Angelique, the witch, conjures two Night Children, demonic creatures in the form of innocent youths, to seek out and destroy Barnabas Collins. Any potential victim with goodness in their heart will be trapped in their gaze, locked under their malevolent control. They show up at Collinwood under the pretense of looking for their lost dog, only to lure Barnabas out into a clearing in the woods.

Of all the children’s dark powers, the ability to lie seems strangely lacking. When Barnabas calls them out as Night Children (due to their lack of shadows), they immediately cry out in unison, “Yessssssss!” However, Barnabas is soon debilitated and laid out in repose for the morning sunrise, the rays of light fatal to his vampiric form.

The evil cherubs return to Collinwood, breaking up a dinner party where Professor Stokes, ever the pedant, bores everyone with his incessant small talk of the Black Arts. Placing the guests under their control, the Night Children attempt to create a ritual that will destroy the great estate. Suffering the effects of the full moon while locked safely away in the cellar, only Quentin escapes falling into the hands of the children. His cursed heart the only one at Collinwood that holds enough darkness to keep their powers at bay.

To its detriment, this issue seems to improvise (or, more critically, just plain make up) a significant number of consequential rules over the course of its brief page count: five victims are needed to complete a double pentagram ritual, since the supernatural fire the Night Children seek to create cannot be generated from a figure of four (four being a symbol of good); only those who “linger in both worlds” are able to see the entrance to the Black Pit, which is fortunate for Barnabas after the Night Children escape into it; unless saved by an (undisclosed) act of kindness, Barnabas will be trapped forever in the Black Pit if Angelique catches him in his human form, or if he is killed there; and, finally, there are creatures who carry fallen spirits down into the Black Pit called Zozos, that are essentially flying monkeys.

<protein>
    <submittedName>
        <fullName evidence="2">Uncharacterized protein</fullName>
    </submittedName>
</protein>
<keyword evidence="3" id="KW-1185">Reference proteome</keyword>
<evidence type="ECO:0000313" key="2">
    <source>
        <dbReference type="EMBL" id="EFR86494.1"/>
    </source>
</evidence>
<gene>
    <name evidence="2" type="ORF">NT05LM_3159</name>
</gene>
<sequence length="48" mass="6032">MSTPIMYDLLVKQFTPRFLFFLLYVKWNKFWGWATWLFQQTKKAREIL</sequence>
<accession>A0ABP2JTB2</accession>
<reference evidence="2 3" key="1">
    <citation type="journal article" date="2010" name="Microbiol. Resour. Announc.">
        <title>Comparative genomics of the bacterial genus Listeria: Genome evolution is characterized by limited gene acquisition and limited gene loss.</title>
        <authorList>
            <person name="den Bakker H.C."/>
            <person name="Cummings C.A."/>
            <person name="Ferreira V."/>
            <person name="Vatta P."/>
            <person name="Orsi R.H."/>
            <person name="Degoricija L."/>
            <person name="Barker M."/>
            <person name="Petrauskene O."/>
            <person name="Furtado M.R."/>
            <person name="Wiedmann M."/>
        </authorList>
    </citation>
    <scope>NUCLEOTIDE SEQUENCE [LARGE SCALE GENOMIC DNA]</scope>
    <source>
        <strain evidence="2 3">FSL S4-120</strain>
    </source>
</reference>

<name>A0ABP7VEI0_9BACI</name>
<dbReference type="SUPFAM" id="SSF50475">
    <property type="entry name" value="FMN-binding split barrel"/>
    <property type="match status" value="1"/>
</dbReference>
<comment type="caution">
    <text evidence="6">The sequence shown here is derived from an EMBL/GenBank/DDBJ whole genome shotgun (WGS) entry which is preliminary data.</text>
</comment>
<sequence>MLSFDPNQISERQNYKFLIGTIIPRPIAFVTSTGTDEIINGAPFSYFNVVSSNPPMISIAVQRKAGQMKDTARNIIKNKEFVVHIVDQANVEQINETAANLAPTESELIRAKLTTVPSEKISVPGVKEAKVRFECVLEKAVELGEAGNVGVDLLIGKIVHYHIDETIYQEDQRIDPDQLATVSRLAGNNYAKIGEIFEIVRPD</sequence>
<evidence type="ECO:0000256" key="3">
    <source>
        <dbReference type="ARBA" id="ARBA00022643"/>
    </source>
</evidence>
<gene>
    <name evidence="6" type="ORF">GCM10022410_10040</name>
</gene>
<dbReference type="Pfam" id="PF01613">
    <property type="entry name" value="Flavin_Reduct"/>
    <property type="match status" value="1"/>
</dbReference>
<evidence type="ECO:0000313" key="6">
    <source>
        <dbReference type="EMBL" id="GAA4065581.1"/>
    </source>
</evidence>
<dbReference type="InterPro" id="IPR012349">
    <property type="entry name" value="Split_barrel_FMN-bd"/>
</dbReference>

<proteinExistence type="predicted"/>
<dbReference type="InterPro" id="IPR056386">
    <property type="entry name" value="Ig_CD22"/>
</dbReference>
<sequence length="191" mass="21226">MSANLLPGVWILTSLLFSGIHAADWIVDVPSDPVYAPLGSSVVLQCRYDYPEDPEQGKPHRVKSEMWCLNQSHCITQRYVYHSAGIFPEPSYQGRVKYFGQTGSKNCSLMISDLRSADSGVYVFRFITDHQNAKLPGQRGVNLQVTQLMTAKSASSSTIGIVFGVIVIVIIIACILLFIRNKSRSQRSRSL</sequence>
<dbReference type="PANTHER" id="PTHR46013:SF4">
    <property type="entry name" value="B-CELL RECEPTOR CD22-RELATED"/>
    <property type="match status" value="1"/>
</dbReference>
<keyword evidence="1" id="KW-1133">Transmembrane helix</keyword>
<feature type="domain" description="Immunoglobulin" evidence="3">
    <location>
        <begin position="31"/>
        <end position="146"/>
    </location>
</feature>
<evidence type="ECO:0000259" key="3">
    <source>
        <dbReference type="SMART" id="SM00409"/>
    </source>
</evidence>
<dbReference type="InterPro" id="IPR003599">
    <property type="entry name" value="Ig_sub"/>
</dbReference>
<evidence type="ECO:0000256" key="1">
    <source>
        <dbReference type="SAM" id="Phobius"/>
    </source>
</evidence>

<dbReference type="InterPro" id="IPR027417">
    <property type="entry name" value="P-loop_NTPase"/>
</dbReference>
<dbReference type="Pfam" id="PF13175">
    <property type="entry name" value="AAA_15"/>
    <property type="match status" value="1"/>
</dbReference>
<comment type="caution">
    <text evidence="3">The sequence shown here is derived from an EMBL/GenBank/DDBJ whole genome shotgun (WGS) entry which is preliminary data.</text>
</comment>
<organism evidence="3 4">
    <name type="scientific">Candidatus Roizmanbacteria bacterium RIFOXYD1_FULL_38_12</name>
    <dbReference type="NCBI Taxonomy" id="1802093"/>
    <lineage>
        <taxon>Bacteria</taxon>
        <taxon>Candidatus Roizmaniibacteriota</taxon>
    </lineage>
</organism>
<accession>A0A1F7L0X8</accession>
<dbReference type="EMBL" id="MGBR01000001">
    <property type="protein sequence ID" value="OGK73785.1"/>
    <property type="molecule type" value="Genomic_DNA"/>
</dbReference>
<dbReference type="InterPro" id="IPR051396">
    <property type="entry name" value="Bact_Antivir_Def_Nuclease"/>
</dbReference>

On the plus side, Barnabas fights flying monkeys.

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Horrorscope #2 | The Revenge of Taurus

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Horrorscope #2 | The Revenge of Taurus
Robert Lory | Pinnacle Books | 1974 | 178 pages